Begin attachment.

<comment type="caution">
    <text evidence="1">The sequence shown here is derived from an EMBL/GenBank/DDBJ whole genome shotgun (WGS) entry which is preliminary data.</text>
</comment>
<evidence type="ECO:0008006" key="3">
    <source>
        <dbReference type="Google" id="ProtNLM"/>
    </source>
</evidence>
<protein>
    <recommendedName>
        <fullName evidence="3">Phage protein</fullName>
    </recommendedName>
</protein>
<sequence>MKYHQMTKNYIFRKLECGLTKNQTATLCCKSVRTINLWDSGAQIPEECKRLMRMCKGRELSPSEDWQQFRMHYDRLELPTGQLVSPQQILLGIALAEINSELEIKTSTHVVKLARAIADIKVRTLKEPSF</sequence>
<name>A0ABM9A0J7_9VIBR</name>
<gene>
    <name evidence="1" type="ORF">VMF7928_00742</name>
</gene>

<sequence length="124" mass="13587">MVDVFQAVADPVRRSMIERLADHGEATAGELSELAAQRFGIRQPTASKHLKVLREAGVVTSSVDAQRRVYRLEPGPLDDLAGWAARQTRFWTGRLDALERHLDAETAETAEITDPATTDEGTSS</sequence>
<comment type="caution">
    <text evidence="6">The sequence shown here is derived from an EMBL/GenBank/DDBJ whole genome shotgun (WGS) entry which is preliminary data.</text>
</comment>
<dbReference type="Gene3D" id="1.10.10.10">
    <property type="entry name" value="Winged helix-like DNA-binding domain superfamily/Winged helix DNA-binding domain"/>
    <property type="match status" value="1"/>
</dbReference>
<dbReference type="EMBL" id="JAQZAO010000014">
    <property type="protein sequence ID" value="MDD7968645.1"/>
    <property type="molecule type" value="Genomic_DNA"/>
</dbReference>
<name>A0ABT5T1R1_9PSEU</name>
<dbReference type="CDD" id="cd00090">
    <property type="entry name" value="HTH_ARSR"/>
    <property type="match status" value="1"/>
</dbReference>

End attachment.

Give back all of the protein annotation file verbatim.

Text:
<comment type="caution">
    <text evidence="1">The sequence shown here is derived from an EMBL/GenBank/DDBJ whole genome shotgun (WGS) entry which is preliminary data.</text>
</comment>
<evidence type="ECO:0008006" key="3">
    <source>
        <dbReference type="Google" id="ProtNLM"/>
    </source>
</evidence>
<protein>
    <recommendedName>
        <fullName evidence="3">Phage protein</fullName>
    </recommendedName>
</protein>
<sequence>MKYHQMTKNYIFRKLECGLTKNQTATLCCKSVRTINLWDSGAQIPEECKRLMRMCKGRELSPSEDWQQFRMHYDRLELPTGQLVSPQQILLGIALAEINSELEIKTSTHVVKLARAIADIKVRTLKEPSF</sequence>
<name>A0ABM9A0J7_9VIBR</name>
<gene>
    <name evidence="1" type="ORF">VMF7928_00742</name>
</gene>

<sequence length="124" mass="13587">MVDVFQAVADPVRRSMIERLADHGEATAGELSELAAQRFGIRQPTASKHLKVLREAGVVTSSVDAQRRVYRLEPGPLDDLAGWAARQTRFWTGRLDALERHLDAETAETAEITDPATTDEGTSS</sequence>
<comment type="caution">
    <text evidence="6">The sequence shown here is derived from an EMBL/GenBank/DDBJ whole genome shotgun (WGS) entry which is preliminary data.</text>
</comment>
<dbReference type="Gene3D" id="1.10.10.10">
    <property type="entry name" value="Winged helix-like DNA-binding domain superfamily/Winged helix DNA-binding domain"/>
    <property type="match status" value="1"/>
</dbReference>
<dbReference type="EMBL" id="JAQZAO010000014">
    <property type="protein sequence ID" value="MDD7968645.1"/>
    <property type="molecule type" value="Genomic_DNA"/>
</dbReference>
<name>A0ABT5T1R1_9PSEU</name>
<dbReference type="CDD" id="cd00090">
    <property type="entry name" value="HTH_ARSR"/>
    <property type="match status" value="1"/>
</dbReference>